Most of the time, however, a lot of these excuses are valid.

For instance, middle-aged workers and professionals would usually be unable to keep to a regular exercise regimen because of long commutes to and from one’s workplace, the need to take care of one’s family, or the need to periodically accept overtime work or side jobs to augment one’s meagre income.

Another perspective is food choices, where usually, low-fat, organic or other healthy lifestyle-friendly options are more costly than ordinary, fat-rich variants.

Yet another concern would be the difficulty in using sidewalks and roads for jogging or running, due to their poor condition, or the risk of being mugged.

It is unfortunate that regular folks like you and me are faced with these obstacles that, if surmounted, would enable more people to pursue healthier lifestyles. Though individually, people may choose to adopt healthy lifestyles, these efforts would be largely influenced by how well they earn, and how much time they have in their hands. Using public health-speak, as with any other public health concern, healthy lifestyle promotion is also heavily influenced by social determinants of health: the social, cultural, economic and political context in which people live and work.

I believe that healthy lifestyle promotion is a moral obligation for ministries of health, and that this needs to be closely tied with workplaces, which may assign specific days for physical activities, or put up facilities where employees can engage in physical activities.

Equally important is the need to coordinate efforts with public works and law enforcement, in order to design and monitor roads, thoroughfares and public spaces with healthy lifestyle promotion in mind; that these spaces be walkable and safe, and that people can run on them and organize group exercise activities with them.

Maybe soon, with all the social determinants impeding healthy lifestyle promotion addressed, we may all be able to attain our respective ideal weights, or even the figure we like, without the need to spend all the money that that TV personality might have spent, just to lose 65 pounds in 90 days.

In conclusion, despite current difficulties, healthy lifestyle is still an individual choice. But in the interest of public health, if we want more people living longer, healthier lives, governments and health agencies should not just promote a healthier lifestyle, but facilitate it as well.

Read more:

Friel S, Hatterly L, Ford L. (2015). Evidence review: addressing the social determinants of inequities in healthy eating. Carlton South, Victoria, Australia: VicHealth. Retrieved from: https://goo.gl/wNioC7

Villaverde M, Vergeire R, De Los Santos M. (2012). Health promotion and non-communicable diseases in the Philippines. Quezon City, Philippines: Ateneo de Manila University. Retrieved from: https://goo.gl/07SyGo

 

Decisions, decisions

In my tenure as a municipal health officer, there were two things that demanded much patience and diligent preparation.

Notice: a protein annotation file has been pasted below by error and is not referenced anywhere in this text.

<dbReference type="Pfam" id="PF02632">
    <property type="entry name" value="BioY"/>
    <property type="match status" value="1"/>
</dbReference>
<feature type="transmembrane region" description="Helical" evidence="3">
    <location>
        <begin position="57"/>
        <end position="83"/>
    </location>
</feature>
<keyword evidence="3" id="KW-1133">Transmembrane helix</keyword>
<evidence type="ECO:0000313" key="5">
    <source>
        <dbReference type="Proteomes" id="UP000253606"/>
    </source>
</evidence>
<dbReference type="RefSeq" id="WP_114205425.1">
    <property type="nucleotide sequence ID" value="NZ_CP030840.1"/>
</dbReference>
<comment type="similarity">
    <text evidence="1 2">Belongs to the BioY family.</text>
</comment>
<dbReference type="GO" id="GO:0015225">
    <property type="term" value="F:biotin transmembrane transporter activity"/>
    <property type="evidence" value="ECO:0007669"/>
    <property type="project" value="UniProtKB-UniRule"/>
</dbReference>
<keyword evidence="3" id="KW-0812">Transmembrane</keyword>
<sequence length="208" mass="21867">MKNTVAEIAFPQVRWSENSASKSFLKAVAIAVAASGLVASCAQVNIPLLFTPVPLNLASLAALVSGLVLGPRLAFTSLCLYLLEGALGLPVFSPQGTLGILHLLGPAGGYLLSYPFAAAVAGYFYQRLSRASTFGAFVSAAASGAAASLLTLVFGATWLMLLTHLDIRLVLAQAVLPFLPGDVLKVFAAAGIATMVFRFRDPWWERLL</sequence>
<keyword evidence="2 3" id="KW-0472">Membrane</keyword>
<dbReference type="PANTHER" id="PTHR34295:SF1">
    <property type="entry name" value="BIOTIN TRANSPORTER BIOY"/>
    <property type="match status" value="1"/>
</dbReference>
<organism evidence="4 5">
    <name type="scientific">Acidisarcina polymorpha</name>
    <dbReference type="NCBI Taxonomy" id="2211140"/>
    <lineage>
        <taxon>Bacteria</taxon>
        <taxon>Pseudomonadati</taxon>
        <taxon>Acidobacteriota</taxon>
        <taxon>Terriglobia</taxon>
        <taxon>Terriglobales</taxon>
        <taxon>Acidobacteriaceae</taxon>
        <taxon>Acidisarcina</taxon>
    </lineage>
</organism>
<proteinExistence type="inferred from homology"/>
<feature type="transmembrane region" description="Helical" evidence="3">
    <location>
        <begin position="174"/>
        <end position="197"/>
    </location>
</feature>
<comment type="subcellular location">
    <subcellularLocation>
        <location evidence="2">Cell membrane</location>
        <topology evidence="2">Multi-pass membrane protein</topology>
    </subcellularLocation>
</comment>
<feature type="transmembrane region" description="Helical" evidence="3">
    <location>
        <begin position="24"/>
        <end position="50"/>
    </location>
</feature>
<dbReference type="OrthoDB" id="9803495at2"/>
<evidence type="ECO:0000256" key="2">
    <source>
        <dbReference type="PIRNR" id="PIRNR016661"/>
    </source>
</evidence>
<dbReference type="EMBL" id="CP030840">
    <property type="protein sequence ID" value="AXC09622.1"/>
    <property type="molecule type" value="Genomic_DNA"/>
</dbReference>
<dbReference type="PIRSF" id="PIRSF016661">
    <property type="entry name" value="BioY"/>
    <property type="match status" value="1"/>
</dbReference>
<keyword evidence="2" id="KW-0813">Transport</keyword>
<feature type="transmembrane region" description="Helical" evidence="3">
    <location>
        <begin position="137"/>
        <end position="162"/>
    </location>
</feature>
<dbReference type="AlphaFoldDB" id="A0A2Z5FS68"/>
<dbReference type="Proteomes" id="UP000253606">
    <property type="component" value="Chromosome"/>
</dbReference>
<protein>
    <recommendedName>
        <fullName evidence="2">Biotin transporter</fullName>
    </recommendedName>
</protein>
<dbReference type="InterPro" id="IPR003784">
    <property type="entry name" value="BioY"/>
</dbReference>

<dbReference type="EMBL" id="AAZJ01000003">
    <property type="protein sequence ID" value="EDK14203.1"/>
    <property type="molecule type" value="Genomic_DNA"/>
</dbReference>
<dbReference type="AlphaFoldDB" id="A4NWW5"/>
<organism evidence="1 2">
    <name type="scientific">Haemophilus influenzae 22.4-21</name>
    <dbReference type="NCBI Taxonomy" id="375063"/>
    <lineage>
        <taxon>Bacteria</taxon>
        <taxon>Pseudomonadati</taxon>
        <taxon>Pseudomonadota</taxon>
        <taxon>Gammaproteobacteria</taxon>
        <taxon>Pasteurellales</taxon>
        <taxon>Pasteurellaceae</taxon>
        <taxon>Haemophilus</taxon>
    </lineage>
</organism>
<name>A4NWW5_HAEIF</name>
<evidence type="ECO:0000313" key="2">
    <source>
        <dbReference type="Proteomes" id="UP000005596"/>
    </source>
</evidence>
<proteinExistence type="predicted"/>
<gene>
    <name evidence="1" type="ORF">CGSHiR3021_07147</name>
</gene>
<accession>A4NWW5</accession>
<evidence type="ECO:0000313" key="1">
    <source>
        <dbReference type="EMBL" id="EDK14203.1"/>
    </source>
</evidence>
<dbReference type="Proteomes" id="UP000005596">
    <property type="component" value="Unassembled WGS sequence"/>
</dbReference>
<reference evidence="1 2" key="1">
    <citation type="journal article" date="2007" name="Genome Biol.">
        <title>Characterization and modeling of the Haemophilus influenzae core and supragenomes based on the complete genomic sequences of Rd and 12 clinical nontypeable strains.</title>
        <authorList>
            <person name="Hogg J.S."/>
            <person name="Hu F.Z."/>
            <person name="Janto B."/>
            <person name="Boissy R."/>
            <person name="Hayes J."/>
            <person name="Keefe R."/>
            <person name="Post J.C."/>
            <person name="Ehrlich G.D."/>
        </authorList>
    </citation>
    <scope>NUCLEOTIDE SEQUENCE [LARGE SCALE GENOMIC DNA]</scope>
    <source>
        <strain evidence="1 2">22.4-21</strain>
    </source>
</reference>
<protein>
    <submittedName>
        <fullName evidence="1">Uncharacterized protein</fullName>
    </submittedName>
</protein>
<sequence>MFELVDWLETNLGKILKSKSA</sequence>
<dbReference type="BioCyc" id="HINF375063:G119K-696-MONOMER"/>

One was whenever I would propose a project to the municipal council, in which case I had to write project proposals, talk to stakeholders and check with the budget officer, accountant and treasurer if my office still had enough remaining funds.

But for me, a more important and challenging task is this: deciding how to apportion the allotted budget for the coming year. It should be a well-informed and well-decided process, since a well-planned budget stands to benefit a lot of people.

The task of proposing a budget is one important application of decision science: what would influence an important decision, especially if people rely on it?

Another is deciding how much medicines to request from the health department. To give a backgrounder to this arrangement, in the Philippines, the funding and staffing of health offices at the municipal level have been devolved to individual local  governments. The national department of health (DOH) only provides technical assistance and augments resources by providing medicines and facilitating upgrade of health facilities.

One program the DOH implemented during my tenure was the Complete Treatment Pack program, in which medicines are packaged not by bulk nor individually; they are packaged with the goal of providing the complete course of treatment for patients, especially important for antibiotics.

For instance, a patient requiring amoxicillin, a medicine for bacterial infections, will receive enough medicine to complete the recommended treatment: three capsules every eight hours for seven days.

But this program has a list of drugs to request. For me, the difficulty of relying on previous health statistics to decide on this is the possibility of running out medicines if in case an outbreak occurs. This is why making decisions like this should also consider the context of the target communities: what are their potential exposures? What are their lifestyles? Would I have a good reason to get ready to treat many patients with non-communicable diseases?

Decision making is an essential skill in public health, and it should not just be made out of the desire to exert power: it should be based on what the community really needs.